Pulse1Pulse2

NASA has used a map of pulsars to message where Earth is, on space probes. Pulsars appear to flash on and off but that's just because their beam of radio frequency radiation sweeps across us as they spin. [Pictures based on a drawing in Astronomy: The Cosmic Perspective, by M. Zeilik and J. Gaustad.1 ]

 

Messaging the future is one thing, but what about the future of messages? Back on Earth, Twitter growth is actually slowing. Competition for attention is hot, and anyone, anytime, can send words, sounds, pictures, and more. New social media platforms constantly emerge to slice and dice the mix — and the audience they can reach. These platforms and apps engage in a Darwinian struggle for survival. Right now, the multimedia app Snapchat looks hot — messages last 10 seconds max before being erased. Vine's format is 6-second looped videos. Maybe smells, flavours and touch will join the mix, when practical technology emerges. We could share food and sex sensations, but many will want more than the hit of a short message.But where does that leave the future of text messaging? Will multimedia make it history?

Not if text itself goes multimedia. And that's already happening. Standard typefaces and fonts have extra ammunition: emoticons. A human face expressed in punctuation may have been used by Abraham Lincoln as far back as 1862. Nowadays, they appear as pictures, and have become emojis — character-sized (or slightly bigger) graphics that can replace words, not just make faces. Ideograms slot into text, and can easily animate as GIFs (Graphics Interchange Format). Some preserve cultural memories of things past, like steam locomotives (for 'train') and phones with receivers (the bone-like piece you picked up, connected by wire to the apparatus with the dial).

The media for messages will change, but the alphabet is set, as if it were writ in stone.    

Picture characters may seem like a fun gimmick, but don't scoff. A spectacularly successful language has been laced with them for at least three millennia, and was inscribed even before Latin. Written Chinese includes characters which are descended from pictures of what they represent, even if they don't look much like them any more.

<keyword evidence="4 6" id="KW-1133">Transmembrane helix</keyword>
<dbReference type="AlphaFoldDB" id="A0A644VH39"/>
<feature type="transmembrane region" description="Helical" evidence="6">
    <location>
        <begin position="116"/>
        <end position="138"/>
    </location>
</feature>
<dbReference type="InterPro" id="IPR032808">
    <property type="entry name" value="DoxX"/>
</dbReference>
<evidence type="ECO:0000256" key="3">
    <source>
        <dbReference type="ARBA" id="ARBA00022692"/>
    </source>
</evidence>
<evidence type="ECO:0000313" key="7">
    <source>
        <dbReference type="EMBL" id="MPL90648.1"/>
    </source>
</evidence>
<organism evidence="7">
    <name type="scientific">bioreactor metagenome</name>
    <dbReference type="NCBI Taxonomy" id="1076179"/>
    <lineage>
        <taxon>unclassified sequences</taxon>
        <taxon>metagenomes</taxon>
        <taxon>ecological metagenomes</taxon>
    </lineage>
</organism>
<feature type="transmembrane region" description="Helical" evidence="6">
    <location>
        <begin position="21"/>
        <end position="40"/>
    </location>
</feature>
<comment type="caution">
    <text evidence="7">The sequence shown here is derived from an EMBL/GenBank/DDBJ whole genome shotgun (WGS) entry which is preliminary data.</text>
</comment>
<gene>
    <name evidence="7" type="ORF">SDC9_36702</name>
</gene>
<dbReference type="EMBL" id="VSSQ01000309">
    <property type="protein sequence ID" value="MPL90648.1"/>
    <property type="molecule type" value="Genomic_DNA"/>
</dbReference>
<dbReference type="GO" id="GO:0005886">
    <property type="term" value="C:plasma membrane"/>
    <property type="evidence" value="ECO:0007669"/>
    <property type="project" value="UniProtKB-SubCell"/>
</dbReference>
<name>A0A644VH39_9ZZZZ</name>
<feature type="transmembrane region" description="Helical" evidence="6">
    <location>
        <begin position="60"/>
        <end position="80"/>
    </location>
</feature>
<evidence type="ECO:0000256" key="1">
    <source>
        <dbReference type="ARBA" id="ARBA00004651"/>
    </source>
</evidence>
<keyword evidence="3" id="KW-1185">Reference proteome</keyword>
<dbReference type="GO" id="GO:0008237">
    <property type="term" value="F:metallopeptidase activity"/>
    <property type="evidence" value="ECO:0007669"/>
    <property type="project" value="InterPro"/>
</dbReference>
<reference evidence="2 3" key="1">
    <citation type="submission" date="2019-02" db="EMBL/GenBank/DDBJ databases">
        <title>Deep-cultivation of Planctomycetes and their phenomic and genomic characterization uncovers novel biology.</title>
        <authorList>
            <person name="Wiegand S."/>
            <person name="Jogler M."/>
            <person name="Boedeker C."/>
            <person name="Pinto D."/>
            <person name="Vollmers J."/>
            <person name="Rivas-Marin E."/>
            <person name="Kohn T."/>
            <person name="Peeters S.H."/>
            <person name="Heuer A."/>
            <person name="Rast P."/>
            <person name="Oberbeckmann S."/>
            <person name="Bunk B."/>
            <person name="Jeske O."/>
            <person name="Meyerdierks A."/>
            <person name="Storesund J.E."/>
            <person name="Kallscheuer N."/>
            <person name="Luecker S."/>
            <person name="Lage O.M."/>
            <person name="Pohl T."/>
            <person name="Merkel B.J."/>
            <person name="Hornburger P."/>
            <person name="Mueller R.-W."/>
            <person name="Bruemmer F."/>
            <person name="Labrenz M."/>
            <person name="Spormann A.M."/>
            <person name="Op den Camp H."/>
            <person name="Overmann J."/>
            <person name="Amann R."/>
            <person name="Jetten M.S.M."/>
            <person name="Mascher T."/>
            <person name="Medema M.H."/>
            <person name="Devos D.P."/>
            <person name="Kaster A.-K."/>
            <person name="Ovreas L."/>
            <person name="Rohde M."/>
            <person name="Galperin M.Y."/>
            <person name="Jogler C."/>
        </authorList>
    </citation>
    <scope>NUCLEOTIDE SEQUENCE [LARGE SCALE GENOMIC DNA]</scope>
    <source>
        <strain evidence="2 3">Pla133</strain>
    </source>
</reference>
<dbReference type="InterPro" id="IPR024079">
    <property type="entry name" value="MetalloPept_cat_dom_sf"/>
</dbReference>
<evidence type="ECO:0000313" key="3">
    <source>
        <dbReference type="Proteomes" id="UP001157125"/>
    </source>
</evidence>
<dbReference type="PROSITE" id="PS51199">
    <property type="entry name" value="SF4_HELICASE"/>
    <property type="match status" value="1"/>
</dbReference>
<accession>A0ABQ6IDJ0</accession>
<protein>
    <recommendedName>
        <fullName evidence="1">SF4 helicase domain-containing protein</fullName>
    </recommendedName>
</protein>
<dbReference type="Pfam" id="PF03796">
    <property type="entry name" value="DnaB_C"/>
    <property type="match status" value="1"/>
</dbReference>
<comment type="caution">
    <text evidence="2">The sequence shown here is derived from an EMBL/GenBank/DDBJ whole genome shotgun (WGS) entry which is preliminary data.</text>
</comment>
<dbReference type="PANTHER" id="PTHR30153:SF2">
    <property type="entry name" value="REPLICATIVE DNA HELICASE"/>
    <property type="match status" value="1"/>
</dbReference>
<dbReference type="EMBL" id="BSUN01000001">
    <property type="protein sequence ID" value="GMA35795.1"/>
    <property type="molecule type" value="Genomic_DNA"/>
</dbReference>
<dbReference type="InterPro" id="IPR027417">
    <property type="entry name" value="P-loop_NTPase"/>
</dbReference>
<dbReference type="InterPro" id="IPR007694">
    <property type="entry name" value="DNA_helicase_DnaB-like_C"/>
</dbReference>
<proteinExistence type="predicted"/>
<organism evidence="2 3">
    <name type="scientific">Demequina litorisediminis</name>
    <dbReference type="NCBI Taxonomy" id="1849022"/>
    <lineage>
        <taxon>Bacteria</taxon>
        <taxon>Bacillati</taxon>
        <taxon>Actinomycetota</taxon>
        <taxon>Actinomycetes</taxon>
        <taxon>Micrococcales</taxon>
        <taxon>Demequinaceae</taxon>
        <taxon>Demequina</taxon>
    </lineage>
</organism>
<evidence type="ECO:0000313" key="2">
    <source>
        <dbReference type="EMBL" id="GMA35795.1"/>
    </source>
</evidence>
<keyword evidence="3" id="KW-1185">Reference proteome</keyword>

Ultimately, a smiley face could evolve into a personalised micro-avatar, making a sound when the device it appears on tracks that you are reading it. Animated pictograms may make messages dance their meaning for a fleeting moment.    

But we would still need words, and they are built with the bricks of the Roman alphabet. (Okay, W was a medieval addition.) Twitter is in many languages, but analysis by Semiocast indicates 9 of the top 10 countries by user numbers (including multi-alphabet India) — and 9 out of the top ten cities by tweet volumes — use Roman letters. Chinese may be a quarter of all Internet users and rising, but according to w3techs, over four-fifths of all websites in 2014 were still in Roman scripts.

The media for messages will change, but the alphabet is set, as if it were writ in stone. Which it was. When it comes to text messaging the future, no one beats the Romans.

Tweet

 

 

First published in JWC, November 14, 2014.

 

logo161

HERBERT WRIGHT is a London-based author and journalist specializing in architecture and art, and a contributing editor of The Journal of Wild Culture. He studied physics and astrophysics at the University of London. He is currently a contributing editor of Blueprint magazine, and contributor-at-large to Design Curial. www.herbertwright.co.uk

JANE NOËL is a doctor who has lived in Grenada for 18 years. She has been an active part of the community there working as Head of Westmorland Junior School and has helped to promote and develop music, swimming and triathlon programmes on the island. Being mother of 4 she sees as her "greatest achievement.”

Photos by the author.

 

Leave a comment

Your email address will not be published. Required fields are marked *